On 29th January 1913, an agreement evolved that Luytens would have principal responsibility for the layout of New Delhi and the design of the Viceroy`s House. A second architect, Herbe Baker (1862-1946) would be responsible for designing the two secretariat buildings. The architect, Sir Swinton Jacob (1841-1917) took employment as a consultant, but retired in August 1913. On May 8, a despatch from the Viceroy to the Secretary of State for India formalised the selection of the architects, their remuneration and general instructions.

By the time of January 1913, Lutyens had essentially settled on a European classical style for the Viceroy`s House. His initial drawings called for a huge dome and many columns and subordinated Indie-forms, such as the Chajja, Chattris, a cobra fountain and the use of trabeated arches at the kitchen entrance. On completion, the Viceroy`s House displayed a 600-foot frontage, measured 180 feet to the top of its dome and covered four and a half acres. Lutyens used a combination of blood-red Dholpur sandstone mixed with contrasting cream-coloured stone for its exterior surface. He completed construction of the Viceroy`s House in 1929.

In February of the same year, the Government of India assigned to William Henry Nicholls the responsibility for designing buildings in New Delhi not assigned to Lutyens or Baker. Later he would be named the Architectural Member of the Imperial Delhi Committee. Owing to the national capital being shifted from Calcutta to Delhi, it was evident that the Britons were putting in every effort to develop New Delhi into an architectural wonder.

The First World War of 1914-1918 imposed serious delays on the re-construction of New Delhi. Some supplies soared up greatly in price due to their inflation, others requiring import were simply not available. The skilled workforce ebbed away to 8000, or only one-third of their original number.

In the winter months of 1919-1920, a new Capital Committee replaced the Imperial Delhi Committee. Its Membership now included the Secretary for Mibllc Works and an officer from the Financial department. Additional powers were granted to the Chief Commissioner of Delhi; collectively these changes increased the efficiency of the construction process.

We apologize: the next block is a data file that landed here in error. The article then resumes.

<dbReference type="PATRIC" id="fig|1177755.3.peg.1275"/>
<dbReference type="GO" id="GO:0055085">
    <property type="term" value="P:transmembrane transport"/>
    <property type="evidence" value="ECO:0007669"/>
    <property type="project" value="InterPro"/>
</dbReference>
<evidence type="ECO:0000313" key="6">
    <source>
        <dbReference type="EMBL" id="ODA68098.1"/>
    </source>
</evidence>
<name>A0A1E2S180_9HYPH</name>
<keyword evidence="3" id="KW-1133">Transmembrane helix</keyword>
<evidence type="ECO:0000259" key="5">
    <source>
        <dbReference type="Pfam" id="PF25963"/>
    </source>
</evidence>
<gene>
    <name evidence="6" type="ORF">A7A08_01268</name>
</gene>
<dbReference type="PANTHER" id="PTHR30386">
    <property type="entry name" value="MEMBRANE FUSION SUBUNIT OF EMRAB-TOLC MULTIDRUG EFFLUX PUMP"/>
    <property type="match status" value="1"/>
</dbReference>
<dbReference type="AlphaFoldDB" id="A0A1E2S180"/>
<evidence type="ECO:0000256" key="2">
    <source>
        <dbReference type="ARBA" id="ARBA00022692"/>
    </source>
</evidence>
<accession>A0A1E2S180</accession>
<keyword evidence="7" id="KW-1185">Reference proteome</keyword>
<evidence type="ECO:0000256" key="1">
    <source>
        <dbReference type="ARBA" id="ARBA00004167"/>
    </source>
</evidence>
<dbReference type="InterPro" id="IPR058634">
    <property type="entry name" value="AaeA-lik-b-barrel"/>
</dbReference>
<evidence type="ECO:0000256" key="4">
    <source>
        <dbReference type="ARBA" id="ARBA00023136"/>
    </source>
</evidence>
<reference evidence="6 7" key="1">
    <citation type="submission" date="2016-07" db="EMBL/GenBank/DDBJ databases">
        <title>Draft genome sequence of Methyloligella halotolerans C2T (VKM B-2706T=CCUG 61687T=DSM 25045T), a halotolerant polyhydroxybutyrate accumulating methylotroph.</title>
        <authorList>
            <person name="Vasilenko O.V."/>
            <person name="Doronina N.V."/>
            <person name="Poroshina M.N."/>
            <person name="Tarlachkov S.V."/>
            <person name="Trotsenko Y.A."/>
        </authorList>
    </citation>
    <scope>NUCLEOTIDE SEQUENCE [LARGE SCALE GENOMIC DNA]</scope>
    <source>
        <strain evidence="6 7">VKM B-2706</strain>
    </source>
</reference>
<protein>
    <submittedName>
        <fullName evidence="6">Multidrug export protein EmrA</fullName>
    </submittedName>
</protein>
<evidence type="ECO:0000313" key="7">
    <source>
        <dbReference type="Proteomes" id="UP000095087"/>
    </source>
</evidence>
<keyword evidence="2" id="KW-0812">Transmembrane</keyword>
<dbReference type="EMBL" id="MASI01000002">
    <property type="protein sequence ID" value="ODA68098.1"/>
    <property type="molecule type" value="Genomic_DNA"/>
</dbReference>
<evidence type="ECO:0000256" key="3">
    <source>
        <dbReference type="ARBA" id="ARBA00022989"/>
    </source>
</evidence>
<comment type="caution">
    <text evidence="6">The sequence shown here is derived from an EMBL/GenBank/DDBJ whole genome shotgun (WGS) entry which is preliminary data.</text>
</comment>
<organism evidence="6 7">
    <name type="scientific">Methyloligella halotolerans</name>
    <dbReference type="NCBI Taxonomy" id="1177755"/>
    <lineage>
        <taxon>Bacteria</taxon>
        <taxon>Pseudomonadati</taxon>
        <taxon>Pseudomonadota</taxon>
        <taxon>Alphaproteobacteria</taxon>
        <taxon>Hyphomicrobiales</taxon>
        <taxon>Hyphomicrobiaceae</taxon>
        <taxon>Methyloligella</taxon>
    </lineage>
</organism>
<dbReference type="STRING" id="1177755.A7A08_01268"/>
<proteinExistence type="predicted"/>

Edwin-Lutyens
Within the years of 1919 to 1935, Robert Tor Russell (188-1972), Chief Architect to the Government of India, executed designs for a number of supplementary buildings required in the new capital. They included: Connaught Place which was a shopping centre, two legislators, the mansion of the Army`s Commander-in-Chief, other official housing, hospitals, bungalows, police stations and post offices. Russell`s style was essentially Classical.

On 12th February 1921, the Duke of Connaught (1863-1938) laid the foundation stone for the Indian Legislative Chambers in New Delhi. Architectural developments of New Delhi had taken up pace by this time, with the city gradually turning into a marvel under British rulers.

In the time period within 1927 to 1935, on behalf of the religious needs of the new capital, the Anglican Church of the Redemption was constructed. H. A. N. Medd (1892-1977) drew its designs and it was given a distinguished location on the axis of the Jaipur Column at the request of Lord Irwin. Some of it architectural aspects resembled those of Palladio`s H Redentore in Venice.

In 1927, in the design of the two identical Secretariat blocs located on either side of King`s Way, Baker combined elements of English classicism with Indian architectural features. The latter included the overhanging stone Chujja, the canopied Chattri and the marble Jaali. These Indian architectural aspects pretty much duplicated those Lutyens had used at the Government House. In addition Baker used the Nashlman, or recessed porch. In general, these Indian architectural features represented the means of dealing with India`s sun and monsoon rains.